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coding: utf-8 title: "IANA Registration of Trustword Lists: Guide, Template and IANA Considerations" abbrev: IANA Registration of Trustword Lists docname: draft-birk-pep-trustwords-05 category: std stand_alone: yes pi: [toc, sortrefs, symrefs, comments] author: #{::include ../shared/author_tags/volker_birk.mkd} {::include ../shared/author_tags/bernie_hoeneisen.mkd} {::include ../shared/author_tags/hernani_marques.mkd} normative: RFC4949: # RFC7435: RFC8126: informative: I-D.birk-pep: RFC1751: RFC1760: RFC2289: RFC3647: RFC6117: RFC6120: # RFC4880: # RFC7258: # RFC7942: # I-D.marques-pep-email: # I-D.birk-pep-trustwords: # I-D.marques-pep-rating: I-D.marques-pep-handshake: I-D.hoeneisen-pep-keysync: PGP.wl: target: title: PGP word list date: 2017-11 bitcoin.wl: target: title: Seed Phrase date: 2019-06 ISO639: target: title: "Language codes - ISO 639" {::include ../shared/references/isoc-btn.mkd} # {::include ../shared/references/implementation-status.mkd} --- abstract This document specifies the IANA Registration Guidelines for Trustwords, describes corresponding registration procedures, and provides a guideline for creating Trustword list specifications. Trustwords are common words in a natural language (e.g., English), which hexadecimal strings are mapped to. Such a mapping makes verification processes like fingerprint comparisons more practical, and less prone to misunderstandings. --- middle # Introduction In public-key cryptography, comparing the respective public key fingerprints for each of the communication partners involved is vital to ensure that there is no Man-in-the-Middle (MITM) attack on the communication channel. These fingerprints normally consist of a chain of hexadecimal characters, which are often impractical, cumbersome, and prone to misunderstandings for end-users. To mitigate these challenges, several systems offer Trustword comparison as an alternative to these hexadecimal strings. Trustwords are common words in a natural language (e.g., English), which these hexadecimal strings are mapped to. Using Trustwords makes verification processes like fingerprint comparisons more natural for users. For example, in pEp's Privacy by Default proposition {{I-D.birk-pep}} Trustwords are used to facilitate easy contact verification for end-to-end encryption. Trustword comparison is offered after the peers have opportunistically exchanged public keys. Examples of Trustword lists used by current pEp implementations can be found here in CSV format: In addition to contact verification, Trustwords are also used for other purposes, such as Human-Readable 128-bit Keys {{RFC1751}}, One Time Passwords (OTP) {{RFC1760}} {{RFC2289}}, SSH host-key verification, VPN server certificate verification, deriving private keys in blockchain applications for cryptocurrencies, and to import or synchronize secret keys across multiple devices owned by a single user {{I-D.hoeneisen-pep-keysync}}. Further ideas include the use of Trustwords for private key recovery in case of loss, contact verification in Extensible Messaging and Presence Protocol (XMPP) {{RFC6120}}, or for X.509 certificate verification in browsers {{RFC3647}}. {::include ../shared/text-blocks/key-words-rfc2119.mkd} {::include ../shared/text-blocks/terms-intro.mkd} {::include ../shared/text-blocks/handshake.mkd} {::include ../shared/text-blocks/mitm.mkd} # The Concept of Trustword Mapping ## Example As already discussed, fingerprints normally consist of a string of hexadecimal characters. A typical fingerprint looks like this: > F482 E952 2F48 618B 01BC 31DC 5428 D7FA ACDC 3F13 Instead of the hexadecimal string, Trustwords allow users to compare ten common words of a language of their choosing. For example, the above fingerprint, mapped to English Trustwords, might appear as: > dog house brother town fat bath school banana kite task The same fingerprint might appear in German Trustwords as: > klima gelb lappen weg trinken alles kaputt rasen rucksack durch Note: These examples are for illustration purposes only, and are not derived from any published Trustword list. ## Previous work The basic concept of Trustword mapping - also known as a biometric word list - for fingerprint comparison is well-documented. Examples of this concept are used with One-Time Passwords (OTP) {{RFC1751}} {{RFC1760}} {{RFC2289}}, as well as the PGP Word List ("Pretty Good Privacy word list" {{PGP.wl}}. Furthermore, cryptocurrencies use a similar concept for deriving private keys {{bitcoin.wl}}. [[ TODO: Explain each previous usage a bit further and synchronize with section {{introduction}}. ]] Regarding today's needs, previous proposals have the following shortcomings: * Small/limited word lists, which generally result in more words to compare * Existing word lists are usually only available in English, which limits their usefulness for non-English speakers Furthermore, there are differences in the basic concept: * The Trustword concept suggested herein intends to improve usability and security for all users, instead of only the technically-savvy. * In many use cases, Trustwords are only read (aloud) during the comparison process, rather than being written or typed. For example, two users might compare their respective Trustwords during a phone call. Verbal comparison reduces the need to keep the actual Trustwords short. The use of longer Trustwords increases the entropy within the system, as it allows for a larger dictionary, and thus reduces the likelihood of phonetic collisions. ## Number of Trustwords for a language If the number of Trustwords in a dictionary is low, shorter parts of the original string (e.g., fingerprint) can be mapped to a single Trustword. Thus, many Trustwords will need to be compared, which results in a potentially cumbersome process for users, and lead to reduced usability. To reduce the number of Trustwords that need to be compared, pEp's Privacy by Default proposition {{I-D.birk-pep}} calls for 16-bit scalars to be mapped to natural language words. Therefore, the size (by number of key-value pairs) of any key-value pair structure is 65536. However, the number of unique values to be used in a language may be smaller than this number. This discrepancy can be addressed by using the same value, or Trustword, for more than one key. In such cases, the entropy of the representation is slightly reduced. For example, a Trustword list of 42000 words still allows for an entropy of log_2(42000), which is roughly 15.36 bits in 16-bit mappings. As a consequence such Trustword lists are not bijective. On the other hand, small Trustword lists allow for Trustwords consisting of words with shorter strings (number of short words per natural language is normally limited), which are easier to use in implementations where Trustwords have to be typed or written, such as in OTP applications. Note: This specification allows for registration of variable numbers of Trustwords per dictionary. ## Language Although English is used around the world, the vast majority of the global population is not English-speaking. For an application to be useful to as wide of a user base as possible, localization is essential. Therefore, this specification allows for registration of Trustword lists in different languages. In applications where two humans are attempting to establish secure communications, it is likely that they share a common language. At this time, no real-world use cases for Trustword list translation capability have been identified. Because the translation process inherently - and drastically - increases complexity from an IANA registration standpoint, the topic of Trustword translation is beyond the scope of this document. ## The nature of the words Every Trustword list SHOULD be clear of offensive language (i.e., swear/curse words, slurs, derogatory language, etc.). This process SHOULD be performed by native speakers of each respective language. # Security Considerations There are no specific security considerations. # Privacy Considerations TODO # IANA Considerations Each natural language requires a different set of Trustwords. To allow implementers for identical Trustword lists, a IANA registry is to be established. The IANA registration policy according to {{RFC8126}} is "Expert Review" and "Specification Required". [[ Note: Further details of the IANA registry and requirements for the expert to assess the specification are for further study. A similar approach as used in {{RFC6117}} is likely followed. ]] ## Registration Template (XML chunk) ~~~~~~~~~~ first second [...] last ~~~~~~~~~~ Authors of a Wordlist are encouraged to use these XML chunks as a template to create the IANA Registration Template. ## IANA Registration An IANA registration will contain the fallowing elements: ### Language Code (<languagecode>) The language code follows the ISO 639-3 specification {{ISO639}}, e.g., eng, deu. [[ Note: It is for further study, which of the ISO 639 Specifications is most suitable to address the Trustwords' challenge. ]] Example usage for German: ~~~~~~~~~~ e.g. deu ~~~~~~~~~~ ### Bit Size (<bitsize>) The bit size is the number of bits that can be mapped with the Wordlist. The number of registered words in a word list MUST be 2 ^ (<bitsize>). Example usage for 16-bit Wordlist: ~~~~~~~~~~ e.g. 16 ~~~~~~~~~~ ### Number Of Unique Words (<numberofuniquewords>) The number of unique words that are registered. ~~~~~~~~~~ e.g. 65536 ~~~~~~~~~~ ### Bijectivity (<bijective>) Whether the registered Wordlist has a one-to-one mapping, meaning the number of unique words registered equals 2 ^ (<bitsize>). Valid content: ( yes | no ) ~~~~~~~~~~ e.g. yes ~~~~~~~~~~ ### Version (<version>) The version of the Wordlist MUST be unique within a language code. [[ Note: Requirements to a "smart" composition of the version number are for further study ]] ~~~~~~~~~~ e.g. b.1.2 ~~~~~~~~~~ ### Registration Document(s) (<registrationdocs>) Reference(s) to the Document(s) containing the Wordlist ~~~~~~~~~~ e.g. e.g. (obsoleted by RFC 9999) e.g. [International Telecommunications Union, "Wordlist for Foobar application", ITU-F Recommendation B.193, Release 73, Mar 2009.] ~~~~~~~~~~ ### Requesters (<requesters>) The persons requesting the registration of the Wordlist. Usually these are the authors of the Wordlist. ~~~~~~~~~~ e.g. John Doe Example Inc. 2018-06-20 ~~~~~~~~~~ Note: If there is more than one requester, there must be one <xref> element per requester in the <requesters> element, and one <person> chunk per requester in the <people> element. ### Further Information (<additionalinfo>) Any other information the authors deem interesting. ~~~~~~~~~~ e.g. more info goes here ~~~~~~~~~~ Note: If there is no such additional information, then the <additionalinfo> element is omitted. ### Wordlist (<wordlist>) The full Wordlist to be registered. The number of words MUST be a power of 2 as specified above. The element names serve as key used for enumeration of the Trustwords (starting at 0) and the elements contains the values being individual natural language words in the respective language. ~~~~~~~~~~ e.g. first second [...] last ] ]> ~~~~~~~~~~ [[ Note: The exact representation of the Wordlist is for further study. ]] # Acknowledgments The authors would like to thank the following people who have provided feedback or significant contributions to the development of this document: Andrew Sullivan, Claudio Luck, Daniel Kahn Gilmore, Kelly Bristol, Michael Richardson, Rich Salz, Volker Birk, and Yoav Nir. This work was initially created by pEp Foundation, and then reviewed and extended with funding by the Internet Society's Beyond the Net Programme on standardizing pEp. {{ISOC.bnet}} --- back # IANA XML Template Example This section contains a non-normative example of the IANA Registration Template XML chunk. ~~~~~~~~~~ lat 16 57337 no n.0.1 This Wordlist has been optimized for the Roman Standards Process. errare humanum [...] est Julius Caesar Curia Romana 1999-12-31 ~~~~~~~~~~ # Document Changelog RFC Editor: This section is to be removed before publication * draft-birk-pep-trustwords-04: * Add Privacy Considerations section * Swapped Security and IANA Consideration Sections * Corrected typo in ISO references * Updated Introduction, Terms and concept Sections * draft-birk-pep-trustwords-03: * Update references * Minor edits * draft-birk-pep-trustwords-02: * Minor editorial changes and bug fixes * Added more items to Open Issues * Add usage example * draft-birk-pep-trustwords-01: * Included feedback from mailing list and IETF-101 SECDISPATCH WG, e.g. * Added more explanatory text / less focused on the main use case * Bit size as parameter * Explicitly stated translations are out-of-scope for this document * Added draft IANA XML Registration template, considerations, explanation and examples * Added Changelog to Appendix * Added Open Issue section to Appendix # Open Issues [[ RFC Editor: This section should be empty and is to be removed before publication. ]] * Better explain previous work on Trustwords * More explanatory text for Trustword use cases, properties and requirements * Further details of the IANA registry and requirements for the expert to assess the specification * Decide which ISO language code either 639-1 or 639-3 to use, i.e., ISO-639-1 (e.g., ca, de, en, ...) as currently used in pEp implementations (running code) or ISO-639-3 (eng, deu, ita, ...)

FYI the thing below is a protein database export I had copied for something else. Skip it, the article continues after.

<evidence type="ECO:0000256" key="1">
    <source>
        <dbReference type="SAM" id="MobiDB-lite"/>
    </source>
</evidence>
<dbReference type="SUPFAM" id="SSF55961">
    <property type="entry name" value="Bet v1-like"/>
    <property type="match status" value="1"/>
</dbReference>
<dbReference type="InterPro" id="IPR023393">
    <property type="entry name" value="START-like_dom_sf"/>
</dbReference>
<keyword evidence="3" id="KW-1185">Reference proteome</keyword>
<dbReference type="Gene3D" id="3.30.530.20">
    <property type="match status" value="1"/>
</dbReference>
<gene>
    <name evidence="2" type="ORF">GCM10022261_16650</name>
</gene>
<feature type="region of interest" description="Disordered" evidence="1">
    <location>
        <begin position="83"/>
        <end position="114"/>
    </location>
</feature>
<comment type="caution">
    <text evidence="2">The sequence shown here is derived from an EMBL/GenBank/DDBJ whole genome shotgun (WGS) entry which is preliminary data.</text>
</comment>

* Adjust exact representation of wordlists * e.g. XML, CSV, ... * Syntax for non-ASCII letters or language symbols (UTF-8) in Wordlists * Need for optional entropy value assigned to words, to account for similar phonetics among words in the same wordlist? * Need for an additional field, to define what a wordlist is optimized for, e.g., "entropy", "minimize word lengths", ...? * Work out (requirements for) "smart" composition of the version number * Decide whether in non-bijective Wordlists the redundant words need to be repeated in the IANA Registration * Register only a hash over the wordlist with IANA? * Does it make sense to open registrations for other patterns than just words, e.g., images?